WTC Pioneer Guy Tozzoli, 90, dies

This old, black-and-white photo of the World Trade Center shows the Twin Towers from below on the plaza.
Archive photo of the 110-story twin skyscrapers. (Photo by Fernando Zaccaria)

Guy Tozzoli, who oversaw the design and construction of the original World Trade Center as the Port Authority director, has died. He was 90.

Tozzoli died Sunday, days before his 91st birthday on February 12, according to the World Trade Centers Association, which Tozzoli molded into an international brand with more than 300 members worldwide. 

“Guy leaves behind the powerful legacy of having built the WTCA into a global presence in nearly 100 countries since he founded it in 1970. More importantly, his vision of prosperity through trade and investment lives on. We remain committed in our pursuit of this vision," said Eric R. Dahl, the CEO of the trade centers association.

A native of North Bergen, N.J., Tozzoli, an engineer, joined the Port Authority in 1946 and managed construction projects at the agency’s Newark airport and marine terminals, according to The Bergen Record.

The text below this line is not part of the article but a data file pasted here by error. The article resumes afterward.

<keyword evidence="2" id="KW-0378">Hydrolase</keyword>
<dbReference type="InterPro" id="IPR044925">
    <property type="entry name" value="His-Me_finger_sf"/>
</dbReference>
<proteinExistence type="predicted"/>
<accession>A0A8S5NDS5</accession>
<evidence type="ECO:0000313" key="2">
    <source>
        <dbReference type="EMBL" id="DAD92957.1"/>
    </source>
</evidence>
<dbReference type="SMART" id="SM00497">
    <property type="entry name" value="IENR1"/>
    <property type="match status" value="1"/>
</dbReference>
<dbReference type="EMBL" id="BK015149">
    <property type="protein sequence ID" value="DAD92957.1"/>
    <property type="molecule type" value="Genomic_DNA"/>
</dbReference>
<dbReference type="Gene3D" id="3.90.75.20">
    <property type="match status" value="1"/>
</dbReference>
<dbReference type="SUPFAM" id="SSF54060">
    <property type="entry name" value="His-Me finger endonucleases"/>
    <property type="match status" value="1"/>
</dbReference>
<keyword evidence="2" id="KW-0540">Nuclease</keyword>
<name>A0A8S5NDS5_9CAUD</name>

He was put in charge of the World Trade Center project in 1962. He described the twin 110-story skyscrapers as a “landmark that will attract “80,000 visitors daily” in a 1960s interview with The Record.

The newspaper reported that on 2001 Tozzoli witnessed the two towers collapse, while he was mired in traffic at the Holland Tunnel plaza in Jersey City.

In addition to overseeing the Twin Towers, he founded and grew the World Trade Centers Association as its first and only president until retiring in 2011.

Tozzoli visited with staff of the 9/11 Memorial in early 2011 and looked back on his prominent career.  He also recorded an oral history on the early days of the World Trade Center.

By Anthony Guido, Communications Manager for the 9/11 Memorial

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